Ghazi Khan

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Ghazi Khan Mirrani Baloch
Coronation 15th Century
Burial Tomb of Ghazi Khan, Dera Ghazi Khan
House Baloch
Father Malik Sohrab Mirrani
Religion Islam

Ghazi Khan Mirrani (Balochi, Urdu غازی خان دودائي) was the son of Malik Sohrab Mirrani, a Baloch mercenary from Dodai tribe who moved to Multan, Pakistan in the late 15th century at the behest of the Langah dynasty of Rajputs. He was accompanied by his sons, Ghazi Khan, Fatih Khan and Ismail Khan.[1]

The Derajat had its existence as an historical area to the Baloch immigration in the fifteenth century. Sultan Husain, the Langah Dynasty's Sultans of Multan, being unable to hold his trans-Indus possessions, called in Baloch mercenaries, and assigned these territories to Malik Sohrab Dodai in jagir. Malik's sons, Ghazi Khan, Ismail khan and Fateh Khan, founded the three Deras or 'settlements' named after them.


Tomb of Ghazi Khan[edit]

The tomb of Ghazi Khan, locally called as handeera in Balochi was built in the beginning of 15th century. This seems like the tomb of Shah Rukn-e-Alam in Multan. It is located in the Mulla Quaid Shah Graveyard. Its main gate is from eastern side and two small doors are in side of north and south. Every side of the tomb is 13 feet (4.0 m) and 3 inches (76 mm) from inside and there are conical minarets from the outside. Its circular distance from the earth is 17 feet (5.2 m) and half. The half diameter of the conical minarets remains 34 inches (860 mm) on the highest of 19 feet (5.8 m). There are 28 ladders from northern side in the internal side. The graveyard was built up around the tomb of Ghazi Khan. This is the oldest building in the city. The tomb condition is continuously deteriorating and many social activists are raising voice to preserve this heritage.[2]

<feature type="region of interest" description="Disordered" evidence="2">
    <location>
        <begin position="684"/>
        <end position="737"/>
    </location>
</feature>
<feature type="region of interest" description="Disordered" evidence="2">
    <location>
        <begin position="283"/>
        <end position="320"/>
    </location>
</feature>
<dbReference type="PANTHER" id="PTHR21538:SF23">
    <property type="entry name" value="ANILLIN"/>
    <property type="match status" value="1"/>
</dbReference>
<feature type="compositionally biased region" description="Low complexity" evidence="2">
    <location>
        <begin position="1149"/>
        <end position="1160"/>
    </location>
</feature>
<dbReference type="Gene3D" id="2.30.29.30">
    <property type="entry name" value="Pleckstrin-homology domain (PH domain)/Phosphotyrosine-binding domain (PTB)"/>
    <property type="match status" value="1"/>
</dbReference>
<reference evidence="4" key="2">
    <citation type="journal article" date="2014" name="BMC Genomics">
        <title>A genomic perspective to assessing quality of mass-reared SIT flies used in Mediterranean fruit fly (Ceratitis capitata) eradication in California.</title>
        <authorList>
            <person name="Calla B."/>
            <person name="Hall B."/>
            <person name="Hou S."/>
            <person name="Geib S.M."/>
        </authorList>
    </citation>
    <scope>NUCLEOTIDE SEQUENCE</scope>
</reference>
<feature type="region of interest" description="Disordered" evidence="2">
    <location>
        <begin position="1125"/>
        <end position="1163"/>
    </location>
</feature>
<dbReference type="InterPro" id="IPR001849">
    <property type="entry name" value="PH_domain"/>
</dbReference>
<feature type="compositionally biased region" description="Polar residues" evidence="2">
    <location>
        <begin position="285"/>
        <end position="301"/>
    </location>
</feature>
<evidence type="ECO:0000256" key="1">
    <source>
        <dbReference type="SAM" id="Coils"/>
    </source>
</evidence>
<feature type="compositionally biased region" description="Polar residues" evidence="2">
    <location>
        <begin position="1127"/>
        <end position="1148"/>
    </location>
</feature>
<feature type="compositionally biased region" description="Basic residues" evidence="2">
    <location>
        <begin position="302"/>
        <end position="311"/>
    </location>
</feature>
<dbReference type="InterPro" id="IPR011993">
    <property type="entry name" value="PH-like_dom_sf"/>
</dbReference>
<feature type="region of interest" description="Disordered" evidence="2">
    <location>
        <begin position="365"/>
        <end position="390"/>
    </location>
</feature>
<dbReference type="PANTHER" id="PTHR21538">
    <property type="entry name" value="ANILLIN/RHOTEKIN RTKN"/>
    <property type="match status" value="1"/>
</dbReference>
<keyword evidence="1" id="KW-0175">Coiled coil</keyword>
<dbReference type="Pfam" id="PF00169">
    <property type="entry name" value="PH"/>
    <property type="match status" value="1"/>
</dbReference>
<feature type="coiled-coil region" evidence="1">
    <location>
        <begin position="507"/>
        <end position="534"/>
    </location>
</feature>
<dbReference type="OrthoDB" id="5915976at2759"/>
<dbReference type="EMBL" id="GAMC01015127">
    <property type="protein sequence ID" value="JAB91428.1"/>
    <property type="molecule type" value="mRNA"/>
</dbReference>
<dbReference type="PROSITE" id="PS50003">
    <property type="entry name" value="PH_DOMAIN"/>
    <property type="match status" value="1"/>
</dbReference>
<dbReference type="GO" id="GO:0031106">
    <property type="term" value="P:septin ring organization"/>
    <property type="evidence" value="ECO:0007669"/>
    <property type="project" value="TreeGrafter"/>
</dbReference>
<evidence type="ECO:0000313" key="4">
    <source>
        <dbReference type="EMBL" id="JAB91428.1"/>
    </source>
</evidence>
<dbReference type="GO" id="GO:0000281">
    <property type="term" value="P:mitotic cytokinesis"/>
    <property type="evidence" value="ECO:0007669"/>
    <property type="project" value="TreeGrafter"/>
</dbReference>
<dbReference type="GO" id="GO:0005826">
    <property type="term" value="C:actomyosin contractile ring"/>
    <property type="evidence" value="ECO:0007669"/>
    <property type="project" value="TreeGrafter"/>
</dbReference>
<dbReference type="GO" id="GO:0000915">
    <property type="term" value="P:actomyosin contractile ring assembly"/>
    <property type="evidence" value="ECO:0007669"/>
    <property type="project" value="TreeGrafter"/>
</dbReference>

List of places after his name[edit]

List of institutions after his name[edit]

List of companies and organizations after his name[edit]

See also[edit]

References[edit]

  1. ^ Rose, H. A. and Maclagan Ibbetson. 1990. Glossary of the Tribes and Castes of the Punjab and North West Frontier Province. Asian Educational Services, ISBN 81-206-0505-5, ISBN 978-81-206-0505-3, pg. 44
  2. ^ http://pakistaniat.com/2009/09/24/dera-ghazi-khan/